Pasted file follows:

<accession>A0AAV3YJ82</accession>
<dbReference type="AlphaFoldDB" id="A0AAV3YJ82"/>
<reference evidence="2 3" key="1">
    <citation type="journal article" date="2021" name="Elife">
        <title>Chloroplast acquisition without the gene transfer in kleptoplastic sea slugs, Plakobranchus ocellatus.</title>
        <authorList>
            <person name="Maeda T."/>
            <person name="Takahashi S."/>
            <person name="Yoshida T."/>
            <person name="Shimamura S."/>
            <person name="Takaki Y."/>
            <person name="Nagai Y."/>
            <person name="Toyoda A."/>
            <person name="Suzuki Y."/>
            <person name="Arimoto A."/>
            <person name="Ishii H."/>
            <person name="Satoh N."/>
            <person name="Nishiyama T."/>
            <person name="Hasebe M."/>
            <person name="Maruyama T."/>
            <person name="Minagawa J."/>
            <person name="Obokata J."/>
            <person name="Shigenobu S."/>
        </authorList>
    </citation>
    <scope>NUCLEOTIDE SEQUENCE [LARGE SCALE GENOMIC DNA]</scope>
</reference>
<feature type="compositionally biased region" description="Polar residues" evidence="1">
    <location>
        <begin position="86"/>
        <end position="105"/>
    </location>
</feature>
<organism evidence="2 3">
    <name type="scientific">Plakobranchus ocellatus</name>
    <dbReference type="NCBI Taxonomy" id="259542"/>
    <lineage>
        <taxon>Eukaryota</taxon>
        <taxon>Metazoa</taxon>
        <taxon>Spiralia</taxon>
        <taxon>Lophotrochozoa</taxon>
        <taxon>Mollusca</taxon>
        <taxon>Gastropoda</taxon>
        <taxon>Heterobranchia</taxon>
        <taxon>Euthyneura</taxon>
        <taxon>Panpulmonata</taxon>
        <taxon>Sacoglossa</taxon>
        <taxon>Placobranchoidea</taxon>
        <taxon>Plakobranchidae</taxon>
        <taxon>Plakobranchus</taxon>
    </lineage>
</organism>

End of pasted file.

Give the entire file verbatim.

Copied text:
<accession>A0AAV3YJ82</accession>
<dbReference type="AlphaFoldDB" id="A0AAV3YJ82"/>
<reference evidence="2 3" key="1">
    <citation type="journal article" date="2021" name="Elife">
        <title>Chloroplast acquisition without the gene transfer in kleptoplastic sea slugs, Plakobranchus ocellatus.</title>
        <authorList>
            <person name="Maeda T."/>
            <person name="Takahashi S."/>
            <person name="Yoshida T."/>
            <person name="Shimamura S."/>
            <person name="Takaki Y."/>
            <person name="Nagai Y."/>
            <person name="Toyoda A."/>
            <person name="Suzuki Y."/>
            <person name="Arimoto A."/>
            <person name="Ishii H."/>
            <person name="Satoh N."/>
            <person name="Nishiyama T."/>
            <person name="Hasebe M."/>
            <person name="Maruyama T."/>
            <person name="Minagawa J."/>
            <person name="Obokata J."/>
            <person name="Shigenobu S."/>
        </authorList>
    </citation>
    <scope>NUCLEOTIDE SEQUENCE [LARGE SCALE GENOMIC DNA]</scope>
</reference>
<feature type="compositionally biased region" description="Polar residues" evidence="1">
    <location>
        <begin position="86"/>
        <end position="105"/>
    </location>
</feature>
<organism evidence="2 3">
    <name type="scientific">Plakobranchus ocellatus</name>
    <dbReference type="NCBI Taxonomy" id="259542"/>
    <lineage>
        <taxon>Eukaryota</taxon>
        <taxon>Metazoa</taxon>
        <taxon>Spiralia</taxon>
        <taxon>Lophotrochozoa</taxon>
        <taxon>Mollusca</taxon>
        <taxon>Gastropoda</taxon>
        <taxon>Heterobranchia</taxon>
        <taxon>Euthyneura</taxon>
        <taxon>Panpulmonata</taxon>
        <taxon>Sacoglossa</taxon>
        <taxon>Placobranchoidea</taxon>
        <taxon>Plakobranchidae</taxon>
        <taxon>Plakobranchus</taxon>
    </lineage>
</organism>